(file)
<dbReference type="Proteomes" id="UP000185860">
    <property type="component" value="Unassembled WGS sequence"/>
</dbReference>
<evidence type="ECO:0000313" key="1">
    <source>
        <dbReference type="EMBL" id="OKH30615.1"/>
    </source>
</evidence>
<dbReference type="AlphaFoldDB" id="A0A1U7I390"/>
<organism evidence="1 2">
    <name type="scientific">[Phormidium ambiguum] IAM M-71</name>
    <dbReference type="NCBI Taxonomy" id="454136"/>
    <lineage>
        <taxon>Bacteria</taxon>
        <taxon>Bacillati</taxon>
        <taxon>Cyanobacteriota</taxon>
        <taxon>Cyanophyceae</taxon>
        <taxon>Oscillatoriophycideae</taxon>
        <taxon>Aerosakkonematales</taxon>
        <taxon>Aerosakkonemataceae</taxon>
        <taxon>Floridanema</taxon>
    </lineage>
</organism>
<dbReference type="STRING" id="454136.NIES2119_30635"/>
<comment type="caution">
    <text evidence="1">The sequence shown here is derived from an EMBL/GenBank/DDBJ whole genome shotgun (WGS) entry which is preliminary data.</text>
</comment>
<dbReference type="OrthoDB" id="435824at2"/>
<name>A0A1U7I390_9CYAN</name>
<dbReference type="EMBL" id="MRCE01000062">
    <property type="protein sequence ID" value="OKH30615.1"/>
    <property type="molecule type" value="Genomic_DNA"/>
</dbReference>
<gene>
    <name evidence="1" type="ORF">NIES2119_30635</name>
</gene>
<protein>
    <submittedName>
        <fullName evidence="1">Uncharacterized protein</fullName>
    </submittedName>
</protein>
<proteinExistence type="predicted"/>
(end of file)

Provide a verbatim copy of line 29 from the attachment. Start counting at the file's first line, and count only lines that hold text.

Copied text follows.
<name>A0A1U7I390_9CYAN</name>